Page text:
I plan five off days after every three weeks. Often, I max the sixth day and discover that those five days were as valuable as training. I learned about this years ago from a Soviet thrower who argued that the single biggest problem with American throwers was chronic overtraining. Bondurchuk had an interesting training idea of going 100% one week, 80% in both volume and intensity and "15%" the third week...active rest of volleyball, swimming and fun stuff. It was called "load leaping," and the idea was to keep trying to pop up on the week after the 15% training with bigger P.R.s.
There is a book called "Consistent Winning" that talks about what you are trying to do with long term, no stop training. The author argues for several total rest days in the middle of severe training.
Recently, I went down to Las Vegas to compete against two of my good friends, Mike and Mindy. They have been training double sessions since June to prep up for a run at 2004 (Olympics). They have really improved their technique and ability to handle a load, but when the ring judge called their name, you could see that the long haul had eroded their ability to "snap." Whether the muscles had lost their stretch reflex or their nervous system just couldn't rewire a big throw, both struggled with nailing a big mark.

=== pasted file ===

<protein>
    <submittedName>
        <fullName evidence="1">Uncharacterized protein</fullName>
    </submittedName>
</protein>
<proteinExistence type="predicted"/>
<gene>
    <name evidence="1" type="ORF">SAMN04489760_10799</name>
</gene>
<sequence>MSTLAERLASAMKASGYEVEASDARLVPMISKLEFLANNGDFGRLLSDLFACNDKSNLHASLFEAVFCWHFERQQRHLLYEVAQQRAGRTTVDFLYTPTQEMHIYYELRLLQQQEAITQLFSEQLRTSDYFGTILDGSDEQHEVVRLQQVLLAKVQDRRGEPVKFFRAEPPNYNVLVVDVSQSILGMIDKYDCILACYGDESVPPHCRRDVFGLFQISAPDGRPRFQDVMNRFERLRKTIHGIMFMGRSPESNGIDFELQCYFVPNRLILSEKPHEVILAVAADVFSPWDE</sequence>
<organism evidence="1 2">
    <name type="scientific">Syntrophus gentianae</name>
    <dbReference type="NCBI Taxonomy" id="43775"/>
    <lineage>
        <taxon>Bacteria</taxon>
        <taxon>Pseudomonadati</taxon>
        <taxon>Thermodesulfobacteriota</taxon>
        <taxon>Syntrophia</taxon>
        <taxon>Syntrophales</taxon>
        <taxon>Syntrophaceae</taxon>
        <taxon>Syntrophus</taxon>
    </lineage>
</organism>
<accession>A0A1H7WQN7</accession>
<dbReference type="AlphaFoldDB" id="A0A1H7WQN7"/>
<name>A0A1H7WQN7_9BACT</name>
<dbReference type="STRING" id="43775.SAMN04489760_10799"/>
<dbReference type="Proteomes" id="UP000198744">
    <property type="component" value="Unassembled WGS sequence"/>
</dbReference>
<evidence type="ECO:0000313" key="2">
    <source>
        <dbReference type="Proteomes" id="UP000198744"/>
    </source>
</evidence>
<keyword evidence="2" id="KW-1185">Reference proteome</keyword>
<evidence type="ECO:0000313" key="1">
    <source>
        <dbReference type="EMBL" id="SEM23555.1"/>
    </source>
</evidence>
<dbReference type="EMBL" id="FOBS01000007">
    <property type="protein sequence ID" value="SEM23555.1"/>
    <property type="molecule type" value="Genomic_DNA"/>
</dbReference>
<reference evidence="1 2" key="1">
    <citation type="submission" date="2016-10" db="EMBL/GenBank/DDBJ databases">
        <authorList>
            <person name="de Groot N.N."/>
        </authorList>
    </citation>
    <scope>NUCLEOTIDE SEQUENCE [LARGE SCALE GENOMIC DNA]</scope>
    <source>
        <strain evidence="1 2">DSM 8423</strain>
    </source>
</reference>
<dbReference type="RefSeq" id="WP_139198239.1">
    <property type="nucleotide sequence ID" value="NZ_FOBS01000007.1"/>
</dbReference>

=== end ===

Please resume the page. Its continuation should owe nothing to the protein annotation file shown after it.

So, if you are in a sport that demands high performance, you need to take time off in some kind of intelligent plan to relax and reload. You could probably just keep putting in workouts, but you seem to have found the problem with that already.
If you do the WOD here, truly do the rest day as a rest day. Of course, if you are overtrained (high morning pulse, flu-like feelings, lethargy, generally ****ed off, trouble relaxing and sleeping, difficulty concentration), you may need more than a day or two. The Soviets used to take two months (!!!) of active rest before starting a new year. Today, many O lifters will take a full year off of training (that is serious) before starting a three year push towards the Olympics.
It usually all gets back to your goals. As a thrower, I have some built in things (the season, for example) that allows me to float my training up and down. Maybe you could find a natural way to do this in your training.